And so we dawdled through the streets, Kim wasted some time in a shop while a spotted a poster for a dancing festival that would start tomorrow – the day after we had gone and then we found a table in the sun and ordered some beer.  Nearby was a group of young people with a massive dog and I took no particular notice because it was lying peacefully in the sun and not annoying anyone. Not that is until it sniffed my pheromones and sensing my acute cynophobia stood up, arched its back, bristled its hairs and started to bark madly in my direction.  I really hate dogs and they clearly hate me, I had done nothing to provoke this act of aggression and the owners had to apply a muzzle, try to calm it down and failing completely, pay up and leave. Oh boy, I really hate dogs and they really hate me!

The two hours passed surprisingly quickly and we made our way back to the train station, purchased our tickets and waited for it to arrive and leave.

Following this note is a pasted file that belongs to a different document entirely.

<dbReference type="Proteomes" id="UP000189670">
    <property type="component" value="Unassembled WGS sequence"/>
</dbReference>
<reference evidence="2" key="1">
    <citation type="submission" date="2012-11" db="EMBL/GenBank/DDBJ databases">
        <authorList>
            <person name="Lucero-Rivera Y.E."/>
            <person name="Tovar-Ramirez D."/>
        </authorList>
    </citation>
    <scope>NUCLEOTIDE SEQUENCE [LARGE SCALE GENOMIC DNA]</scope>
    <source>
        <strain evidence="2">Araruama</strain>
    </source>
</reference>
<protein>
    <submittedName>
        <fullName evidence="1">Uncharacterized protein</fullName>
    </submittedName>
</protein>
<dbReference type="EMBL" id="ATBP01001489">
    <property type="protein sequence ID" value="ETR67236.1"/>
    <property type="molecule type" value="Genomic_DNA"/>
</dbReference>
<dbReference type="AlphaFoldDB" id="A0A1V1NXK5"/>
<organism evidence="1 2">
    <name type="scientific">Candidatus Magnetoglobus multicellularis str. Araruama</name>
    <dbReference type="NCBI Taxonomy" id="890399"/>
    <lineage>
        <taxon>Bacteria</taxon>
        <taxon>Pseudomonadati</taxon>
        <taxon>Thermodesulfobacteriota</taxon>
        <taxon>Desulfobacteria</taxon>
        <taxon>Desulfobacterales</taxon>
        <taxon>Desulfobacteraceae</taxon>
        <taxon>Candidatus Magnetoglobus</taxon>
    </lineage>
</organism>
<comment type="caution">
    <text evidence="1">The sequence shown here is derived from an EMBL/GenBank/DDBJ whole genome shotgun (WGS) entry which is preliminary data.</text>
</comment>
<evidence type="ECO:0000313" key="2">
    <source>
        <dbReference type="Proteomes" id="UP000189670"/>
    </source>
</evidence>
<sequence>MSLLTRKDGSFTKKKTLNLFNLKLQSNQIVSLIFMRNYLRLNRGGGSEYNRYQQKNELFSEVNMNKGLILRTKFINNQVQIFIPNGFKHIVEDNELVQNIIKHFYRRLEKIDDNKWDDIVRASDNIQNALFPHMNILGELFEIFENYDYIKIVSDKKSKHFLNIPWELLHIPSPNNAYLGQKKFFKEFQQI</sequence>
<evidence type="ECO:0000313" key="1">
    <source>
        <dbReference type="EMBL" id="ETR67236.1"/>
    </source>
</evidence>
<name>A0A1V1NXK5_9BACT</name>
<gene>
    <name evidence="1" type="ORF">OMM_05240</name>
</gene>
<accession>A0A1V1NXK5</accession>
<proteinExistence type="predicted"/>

The Vall de Núria Rack Railway is a mountain railway line that connects Ribes de Freser with the mountain town of Queralbs and then finally Vall de Núria. As Queralbs is the highest point in the valley that can be reached by road, the rack railway is, except for the old footpath, the only way to reach the shrine and ski resort at Núria.

The line is twelve and a half kilometres long and the first half of the line is operated by conventional rail adhesion but then it becomes so steep as it rises through one thousand kilometres that the remainder of the line is operated as a rack railway using a system of cogs that interlock with the track to ensure necessary traction to negotiate the gradient.

The journey took forty-five minutes as the electric engine purred its way along the river valley with wonderful views of forests, rocky cliffs, bubbling waterfalls, river beds strewn with sharp boulders and fallen trees and narrow mountain passes which was once the only way that pilgrims made their way into the valley and to the chapel and sanctuary at the top.  Eventually the track levelled out and the train passed through a long dark tunnel before emerging into the sunshine once more and into the sanctuary of the Vall de Nuria.